Wednesday, July 1, 2015
It's supposed to be Beowulf hanging up the arm of Grendel in the hall Heorot, having ripped it off with his bare hands. That's pretty fucking hardcore, not to mention a bit gruesome. I guess it was a simpler time or something.
This was my first major effort at a completely digital illustration. I'd done a lot of digital stuff before, but up until this point it had always started with traditional media.
It's mostly Painter VIII, with some support work from CorelDraw and Photoshop. The files no longer exist; the disk they were stored on corrupted and they were unretrievable. So all that's left is a single laser print-out, of which this is a fairly poor scan — there's a lot of reflection screwing with the tonal values in places.
One of the perils of doing (what was then) large-format digital illustration on the weak and puny computer I had at the time is that I hardly ever saw the image as a whole, but only in disassociated tiny areas. That's mainly why Beowulf's proportions are so out of whack, with his tiny short legs and his busted-looking right knee.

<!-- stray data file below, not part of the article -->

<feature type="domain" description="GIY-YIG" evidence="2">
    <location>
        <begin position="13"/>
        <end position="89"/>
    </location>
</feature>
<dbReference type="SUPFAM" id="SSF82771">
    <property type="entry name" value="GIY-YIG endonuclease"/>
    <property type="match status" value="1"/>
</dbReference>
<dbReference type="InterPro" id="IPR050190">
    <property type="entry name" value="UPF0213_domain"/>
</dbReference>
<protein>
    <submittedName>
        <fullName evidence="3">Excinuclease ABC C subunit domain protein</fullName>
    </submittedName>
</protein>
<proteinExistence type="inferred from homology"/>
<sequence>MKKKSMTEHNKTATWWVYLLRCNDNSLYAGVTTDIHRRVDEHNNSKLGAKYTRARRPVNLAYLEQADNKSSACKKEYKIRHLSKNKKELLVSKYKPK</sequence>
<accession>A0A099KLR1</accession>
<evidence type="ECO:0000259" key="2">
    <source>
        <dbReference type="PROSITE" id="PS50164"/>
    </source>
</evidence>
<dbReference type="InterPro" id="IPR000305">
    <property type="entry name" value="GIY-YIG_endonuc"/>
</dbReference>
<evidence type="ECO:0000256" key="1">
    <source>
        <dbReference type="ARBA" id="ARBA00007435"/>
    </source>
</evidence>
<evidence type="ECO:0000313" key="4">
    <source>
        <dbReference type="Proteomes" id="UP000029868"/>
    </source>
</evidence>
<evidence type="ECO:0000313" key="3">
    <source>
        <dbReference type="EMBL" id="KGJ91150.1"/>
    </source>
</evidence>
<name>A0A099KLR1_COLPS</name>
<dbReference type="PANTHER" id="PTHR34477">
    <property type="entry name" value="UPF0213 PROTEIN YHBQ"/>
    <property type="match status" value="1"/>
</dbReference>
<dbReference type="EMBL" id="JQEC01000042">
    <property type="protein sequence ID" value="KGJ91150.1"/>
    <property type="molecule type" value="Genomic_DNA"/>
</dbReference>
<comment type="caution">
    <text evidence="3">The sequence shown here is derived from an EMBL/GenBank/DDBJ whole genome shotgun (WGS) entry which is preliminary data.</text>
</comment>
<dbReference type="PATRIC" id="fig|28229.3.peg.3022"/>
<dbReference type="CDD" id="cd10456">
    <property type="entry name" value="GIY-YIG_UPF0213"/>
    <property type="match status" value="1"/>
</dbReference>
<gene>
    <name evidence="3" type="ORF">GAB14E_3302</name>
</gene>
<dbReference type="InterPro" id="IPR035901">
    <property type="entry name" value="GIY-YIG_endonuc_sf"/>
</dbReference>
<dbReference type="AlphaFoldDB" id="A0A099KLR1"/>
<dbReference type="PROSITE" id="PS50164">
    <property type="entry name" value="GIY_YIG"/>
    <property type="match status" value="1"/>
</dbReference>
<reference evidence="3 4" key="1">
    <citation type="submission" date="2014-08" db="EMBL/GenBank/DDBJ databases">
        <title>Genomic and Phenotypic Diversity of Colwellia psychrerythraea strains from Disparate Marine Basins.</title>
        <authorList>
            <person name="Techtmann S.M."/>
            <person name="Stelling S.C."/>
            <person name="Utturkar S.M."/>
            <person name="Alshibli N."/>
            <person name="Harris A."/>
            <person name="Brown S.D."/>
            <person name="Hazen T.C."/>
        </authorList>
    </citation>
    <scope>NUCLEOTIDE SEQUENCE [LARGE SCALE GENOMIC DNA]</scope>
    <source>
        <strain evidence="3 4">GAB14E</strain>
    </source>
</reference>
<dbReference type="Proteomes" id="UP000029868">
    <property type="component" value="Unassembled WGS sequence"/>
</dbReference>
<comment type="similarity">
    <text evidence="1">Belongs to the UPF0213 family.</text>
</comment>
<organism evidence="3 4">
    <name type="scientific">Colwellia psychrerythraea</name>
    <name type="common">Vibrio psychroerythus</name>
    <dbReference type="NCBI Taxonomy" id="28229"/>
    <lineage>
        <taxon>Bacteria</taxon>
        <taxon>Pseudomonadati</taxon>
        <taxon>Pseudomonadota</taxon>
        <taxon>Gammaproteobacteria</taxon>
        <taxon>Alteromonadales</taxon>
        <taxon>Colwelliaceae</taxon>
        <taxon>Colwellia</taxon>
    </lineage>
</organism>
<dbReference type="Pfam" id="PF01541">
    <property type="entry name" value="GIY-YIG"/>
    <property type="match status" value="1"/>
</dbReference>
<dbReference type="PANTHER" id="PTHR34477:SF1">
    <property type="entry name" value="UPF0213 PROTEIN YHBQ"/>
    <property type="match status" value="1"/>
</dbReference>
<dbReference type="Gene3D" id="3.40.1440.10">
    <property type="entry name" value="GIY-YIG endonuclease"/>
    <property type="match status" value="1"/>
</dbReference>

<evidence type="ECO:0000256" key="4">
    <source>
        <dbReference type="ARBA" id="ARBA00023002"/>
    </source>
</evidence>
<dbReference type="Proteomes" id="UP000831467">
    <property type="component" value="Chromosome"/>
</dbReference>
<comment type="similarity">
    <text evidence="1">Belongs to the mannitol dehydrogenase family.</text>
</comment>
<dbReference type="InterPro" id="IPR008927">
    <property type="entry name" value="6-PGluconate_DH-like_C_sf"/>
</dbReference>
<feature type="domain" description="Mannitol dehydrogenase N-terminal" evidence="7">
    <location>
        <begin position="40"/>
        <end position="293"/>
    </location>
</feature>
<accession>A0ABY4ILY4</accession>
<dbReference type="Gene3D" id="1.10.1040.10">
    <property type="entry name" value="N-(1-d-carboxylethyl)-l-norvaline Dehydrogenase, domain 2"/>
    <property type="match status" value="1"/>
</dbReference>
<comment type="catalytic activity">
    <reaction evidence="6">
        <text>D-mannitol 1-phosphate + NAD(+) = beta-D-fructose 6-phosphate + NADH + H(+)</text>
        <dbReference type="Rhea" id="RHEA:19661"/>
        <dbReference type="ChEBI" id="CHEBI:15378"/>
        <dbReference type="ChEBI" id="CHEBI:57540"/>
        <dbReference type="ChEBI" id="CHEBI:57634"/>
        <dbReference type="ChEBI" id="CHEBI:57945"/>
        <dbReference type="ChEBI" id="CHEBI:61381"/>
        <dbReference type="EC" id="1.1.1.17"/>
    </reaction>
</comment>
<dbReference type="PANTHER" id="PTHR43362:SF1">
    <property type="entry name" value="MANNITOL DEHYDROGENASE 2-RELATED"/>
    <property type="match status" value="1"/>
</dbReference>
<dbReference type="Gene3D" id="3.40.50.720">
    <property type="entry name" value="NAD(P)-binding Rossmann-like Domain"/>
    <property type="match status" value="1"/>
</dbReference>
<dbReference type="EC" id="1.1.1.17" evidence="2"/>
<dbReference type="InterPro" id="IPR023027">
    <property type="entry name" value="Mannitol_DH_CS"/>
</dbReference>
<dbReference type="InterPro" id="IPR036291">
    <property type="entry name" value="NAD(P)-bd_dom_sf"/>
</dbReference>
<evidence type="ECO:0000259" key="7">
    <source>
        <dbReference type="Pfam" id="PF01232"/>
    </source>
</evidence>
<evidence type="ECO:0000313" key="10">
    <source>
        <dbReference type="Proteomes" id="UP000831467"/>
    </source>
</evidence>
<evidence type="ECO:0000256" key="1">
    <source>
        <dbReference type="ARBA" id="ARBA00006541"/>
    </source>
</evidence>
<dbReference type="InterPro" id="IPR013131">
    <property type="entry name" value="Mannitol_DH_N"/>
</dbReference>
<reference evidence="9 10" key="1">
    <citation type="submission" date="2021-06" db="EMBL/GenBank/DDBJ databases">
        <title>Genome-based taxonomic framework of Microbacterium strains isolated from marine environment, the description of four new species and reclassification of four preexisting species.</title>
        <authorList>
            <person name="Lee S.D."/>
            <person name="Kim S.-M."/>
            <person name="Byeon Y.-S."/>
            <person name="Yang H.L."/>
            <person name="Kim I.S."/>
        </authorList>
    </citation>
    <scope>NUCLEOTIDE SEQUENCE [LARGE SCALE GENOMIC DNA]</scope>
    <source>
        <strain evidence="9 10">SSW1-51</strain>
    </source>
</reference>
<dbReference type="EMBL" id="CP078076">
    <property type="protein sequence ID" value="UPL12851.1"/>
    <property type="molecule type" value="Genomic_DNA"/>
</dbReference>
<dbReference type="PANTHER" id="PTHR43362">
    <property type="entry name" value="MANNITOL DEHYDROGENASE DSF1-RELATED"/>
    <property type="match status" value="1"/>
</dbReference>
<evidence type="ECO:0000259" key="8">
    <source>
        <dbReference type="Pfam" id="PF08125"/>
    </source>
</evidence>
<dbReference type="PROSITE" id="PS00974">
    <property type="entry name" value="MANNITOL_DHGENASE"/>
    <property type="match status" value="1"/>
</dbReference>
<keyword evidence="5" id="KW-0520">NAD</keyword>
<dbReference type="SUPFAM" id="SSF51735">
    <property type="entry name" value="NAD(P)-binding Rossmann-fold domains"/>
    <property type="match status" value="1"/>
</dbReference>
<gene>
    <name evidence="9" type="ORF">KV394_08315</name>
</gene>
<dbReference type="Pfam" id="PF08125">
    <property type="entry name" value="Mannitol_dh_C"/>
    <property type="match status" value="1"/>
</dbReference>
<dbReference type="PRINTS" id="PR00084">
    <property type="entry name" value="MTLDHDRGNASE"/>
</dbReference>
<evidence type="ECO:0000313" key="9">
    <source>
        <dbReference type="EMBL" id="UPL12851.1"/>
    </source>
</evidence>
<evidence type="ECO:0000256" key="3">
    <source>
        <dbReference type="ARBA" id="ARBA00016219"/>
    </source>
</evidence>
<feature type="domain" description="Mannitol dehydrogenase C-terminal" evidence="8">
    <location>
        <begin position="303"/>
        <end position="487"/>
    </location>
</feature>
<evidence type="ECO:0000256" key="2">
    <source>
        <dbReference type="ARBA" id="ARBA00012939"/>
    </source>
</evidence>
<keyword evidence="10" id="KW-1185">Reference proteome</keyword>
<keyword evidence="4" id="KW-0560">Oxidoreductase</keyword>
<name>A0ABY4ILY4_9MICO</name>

It's much easier now; I have a machine powerful enough to be able to work fluidly with the whole image displayed. I haven't approached its performance limits yet; the largest pixel dimensions I've worked with is about 10,000 by 10,000 pixels (which, at 300dpi, would print an image nearly a metre square), and the largest file size has been about a gigabyte. Neither of those seemed to cause any slow-down issues — except that it did take a bit longer to save the images. Now I just want a couple more monitors. Maybe some of those nice 4k jobs that are starting to appear now.
I scanned it mainly to try out Photoshop's Photomerge feature, which I have to say works pretty well. I wish I'd known about it sooner, it would have saved me a lot of effort.
Actually, now that I come to think of it, I did know about it, but ignored it because I could never get it to work in my old version of Photoshop.
These are the double-page spreads for a children's book without words, an illustration project I did back in 2005 or '06. I haven't done anything with it since then. It's a simple story about the trials and tribulations of being a friendly but big and scary monster in a world filled with prejudice and fear.